It was a quiet Sunday morning and we had decided to go and explore Pechersk Lavra, the Monastery of the Caves. Heading through the gates we made our way down the cobbled street into the UNESCO World Heritage site. After wandering around a little and feeling very much like the only tourists, it dawned on us that it was in fact Sunday (a day that has no real significance to Callum and myself as we have always worked weekends, it is technically a Tuesday to us!), and most people there were visiting for their faith, not sight-seeing. It turns out we had managed to miss the usual tourist entrance and wander straight in unawares.
The place felt like a bit of a maze at first with lots of buildings scattered across many different levels, we knew we wanted to visit the caves but we didn’t really know where to start. We decided to pay for a guided tour of the caves, to make sure we didn’t miss or overlook anything important and to garner a little more info about the place. So, with our tickets, and a headscarf for me, purchased we found our guide and made our way through the small cobbled streets to the far caves.
The descending street was lined with little market stalls selling herbal teas, candles and icons, amongst other things. We passed by buildings of interest, various churches and the academy where monks will study during their novitiate. Our guide was very quietly spoken and we had to listen hard to hear the information over the general noise of chatter and footsteps in the street around us. At the bottom of the hill we entered through a small wooden door and proceeded down a wide, white-washed staircase.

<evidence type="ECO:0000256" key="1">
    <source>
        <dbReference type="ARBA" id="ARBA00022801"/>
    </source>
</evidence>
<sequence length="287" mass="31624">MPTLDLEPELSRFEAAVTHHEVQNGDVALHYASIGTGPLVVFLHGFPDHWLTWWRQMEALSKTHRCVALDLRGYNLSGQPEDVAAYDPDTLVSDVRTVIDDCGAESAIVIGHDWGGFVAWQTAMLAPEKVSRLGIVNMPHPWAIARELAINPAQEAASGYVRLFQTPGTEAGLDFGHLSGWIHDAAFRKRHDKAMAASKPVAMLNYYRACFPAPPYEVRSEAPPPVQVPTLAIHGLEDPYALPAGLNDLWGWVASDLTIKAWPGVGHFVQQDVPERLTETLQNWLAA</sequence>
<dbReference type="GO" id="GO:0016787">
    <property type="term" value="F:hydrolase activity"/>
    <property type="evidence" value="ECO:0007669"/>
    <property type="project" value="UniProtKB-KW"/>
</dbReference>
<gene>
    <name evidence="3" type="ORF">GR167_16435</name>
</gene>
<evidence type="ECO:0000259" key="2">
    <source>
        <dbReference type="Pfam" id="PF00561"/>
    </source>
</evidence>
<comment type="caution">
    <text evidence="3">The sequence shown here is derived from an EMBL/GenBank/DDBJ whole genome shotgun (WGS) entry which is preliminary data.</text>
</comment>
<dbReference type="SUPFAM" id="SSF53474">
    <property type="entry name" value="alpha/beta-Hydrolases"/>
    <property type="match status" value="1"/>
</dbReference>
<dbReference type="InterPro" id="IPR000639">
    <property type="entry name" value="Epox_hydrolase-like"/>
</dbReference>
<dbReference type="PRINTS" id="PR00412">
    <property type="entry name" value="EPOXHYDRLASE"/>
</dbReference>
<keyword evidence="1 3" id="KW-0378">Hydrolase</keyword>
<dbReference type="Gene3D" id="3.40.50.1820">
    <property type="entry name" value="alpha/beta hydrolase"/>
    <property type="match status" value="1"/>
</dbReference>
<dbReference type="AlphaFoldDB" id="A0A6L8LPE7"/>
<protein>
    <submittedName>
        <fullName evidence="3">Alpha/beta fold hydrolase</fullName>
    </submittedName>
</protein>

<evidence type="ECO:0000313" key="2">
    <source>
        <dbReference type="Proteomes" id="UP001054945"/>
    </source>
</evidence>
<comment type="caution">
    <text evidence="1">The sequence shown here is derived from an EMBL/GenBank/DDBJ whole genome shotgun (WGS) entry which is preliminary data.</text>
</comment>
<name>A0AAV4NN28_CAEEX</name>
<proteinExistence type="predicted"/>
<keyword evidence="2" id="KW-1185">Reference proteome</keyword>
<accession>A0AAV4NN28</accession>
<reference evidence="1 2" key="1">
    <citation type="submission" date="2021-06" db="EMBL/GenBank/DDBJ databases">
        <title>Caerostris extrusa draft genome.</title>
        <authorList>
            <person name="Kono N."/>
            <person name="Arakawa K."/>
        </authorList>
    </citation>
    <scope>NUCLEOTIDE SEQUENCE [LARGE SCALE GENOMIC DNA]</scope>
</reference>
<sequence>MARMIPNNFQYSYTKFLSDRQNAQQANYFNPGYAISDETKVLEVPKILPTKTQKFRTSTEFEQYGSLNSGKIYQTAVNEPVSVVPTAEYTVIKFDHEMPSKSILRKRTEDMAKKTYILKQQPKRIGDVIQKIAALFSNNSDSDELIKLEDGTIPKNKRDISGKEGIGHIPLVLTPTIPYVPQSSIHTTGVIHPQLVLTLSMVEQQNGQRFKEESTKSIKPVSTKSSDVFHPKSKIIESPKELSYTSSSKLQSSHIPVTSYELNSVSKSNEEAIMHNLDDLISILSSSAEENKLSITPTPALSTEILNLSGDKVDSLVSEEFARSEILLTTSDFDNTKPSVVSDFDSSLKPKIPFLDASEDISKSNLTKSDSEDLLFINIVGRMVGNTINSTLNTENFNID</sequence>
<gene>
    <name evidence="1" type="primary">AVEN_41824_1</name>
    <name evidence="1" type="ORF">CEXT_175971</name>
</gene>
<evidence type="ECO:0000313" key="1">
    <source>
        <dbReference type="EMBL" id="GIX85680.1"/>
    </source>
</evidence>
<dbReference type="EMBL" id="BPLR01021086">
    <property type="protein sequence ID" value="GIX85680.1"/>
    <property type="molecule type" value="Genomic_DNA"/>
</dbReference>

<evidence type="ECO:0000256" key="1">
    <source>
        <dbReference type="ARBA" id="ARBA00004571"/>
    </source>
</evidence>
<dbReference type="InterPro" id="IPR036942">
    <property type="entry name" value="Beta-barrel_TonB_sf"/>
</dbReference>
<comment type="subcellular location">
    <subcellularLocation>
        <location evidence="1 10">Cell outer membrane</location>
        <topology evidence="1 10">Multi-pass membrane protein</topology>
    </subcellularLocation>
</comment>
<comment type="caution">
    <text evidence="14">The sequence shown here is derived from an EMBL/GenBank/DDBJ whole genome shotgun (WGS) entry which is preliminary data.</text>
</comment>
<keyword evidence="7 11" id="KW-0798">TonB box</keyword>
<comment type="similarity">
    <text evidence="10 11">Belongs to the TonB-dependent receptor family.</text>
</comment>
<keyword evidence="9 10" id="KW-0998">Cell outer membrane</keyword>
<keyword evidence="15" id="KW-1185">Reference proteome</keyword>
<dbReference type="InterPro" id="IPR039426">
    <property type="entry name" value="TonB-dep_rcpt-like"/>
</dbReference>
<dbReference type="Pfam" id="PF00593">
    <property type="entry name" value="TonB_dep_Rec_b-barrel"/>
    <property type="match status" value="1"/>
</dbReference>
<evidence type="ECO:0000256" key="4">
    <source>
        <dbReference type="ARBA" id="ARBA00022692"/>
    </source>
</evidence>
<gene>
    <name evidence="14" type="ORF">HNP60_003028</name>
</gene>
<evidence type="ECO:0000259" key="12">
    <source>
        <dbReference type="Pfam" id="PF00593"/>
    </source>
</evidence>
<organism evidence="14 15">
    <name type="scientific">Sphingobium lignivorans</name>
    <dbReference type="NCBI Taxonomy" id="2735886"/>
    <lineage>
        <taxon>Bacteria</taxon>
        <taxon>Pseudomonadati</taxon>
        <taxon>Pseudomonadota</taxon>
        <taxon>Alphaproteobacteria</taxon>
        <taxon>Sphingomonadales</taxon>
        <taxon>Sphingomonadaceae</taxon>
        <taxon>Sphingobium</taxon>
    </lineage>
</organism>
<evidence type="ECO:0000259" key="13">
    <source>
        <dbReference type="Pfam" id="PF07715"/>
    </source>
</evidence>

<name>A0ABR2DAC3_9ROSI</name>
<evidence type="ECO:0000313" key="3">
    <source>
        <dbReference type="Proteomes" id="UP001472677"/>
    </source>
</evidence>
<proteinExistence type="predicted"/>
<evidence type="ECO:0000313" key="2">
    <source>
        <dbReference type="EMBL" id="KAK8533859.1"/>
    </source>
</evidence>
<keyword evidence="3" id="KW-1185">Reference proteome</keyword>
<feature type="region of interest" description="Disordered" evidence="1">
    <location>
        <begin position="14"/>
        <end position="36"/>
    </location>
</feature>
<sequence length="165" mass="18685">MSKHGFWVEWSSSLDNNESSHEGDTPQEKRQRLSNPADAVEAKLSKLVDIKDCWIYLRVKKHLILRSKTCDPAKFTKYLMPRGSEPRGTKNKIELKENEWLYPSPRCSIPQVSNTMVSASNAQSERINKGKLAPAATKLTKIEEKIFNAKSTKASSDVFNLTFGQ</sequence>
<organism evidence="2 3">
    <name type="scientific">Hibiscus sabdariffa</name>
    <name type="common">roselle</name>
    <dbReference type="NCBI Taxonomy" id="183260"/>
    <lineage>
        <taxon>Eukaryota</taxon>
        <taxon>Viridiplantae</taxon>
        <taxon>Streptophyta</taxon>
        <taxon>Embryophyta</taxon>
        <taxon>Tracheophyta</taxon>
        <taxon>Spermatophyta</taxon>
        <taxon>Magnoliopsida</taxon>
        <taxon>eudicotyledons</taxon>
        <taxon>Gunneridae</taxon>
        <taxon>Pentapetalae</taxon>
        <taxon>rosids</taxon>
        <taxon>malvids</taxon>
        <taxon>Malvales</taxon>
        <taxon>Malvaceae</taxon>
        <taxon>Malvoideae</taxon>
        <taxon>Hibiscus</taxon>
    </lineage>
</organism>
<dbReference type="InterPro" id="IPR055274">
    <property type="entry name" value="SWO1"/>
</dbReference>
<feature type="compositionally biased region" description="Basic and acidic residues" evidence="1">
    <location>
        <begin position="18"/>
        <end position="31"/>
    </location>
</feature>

Another wooden door led us into a small room with icons surrounded by the usual gold decoration, here we lit candles and were shown how to hold them correctly. I made sure my headscarf was still in place and was given a wrap-around skirt to cover my trousers, then we made our way into the caves. They were small tunnels, no more than 1.5m wide and 2m tall at their widest, poor Callum found himself hunched over for the duration. There was no illumination other than the flicker of the candles which hung over the relics and were being carried by the visitors, this light bounced off the white walls dimly and it took a while for our eyes to adjust to our new found darkness.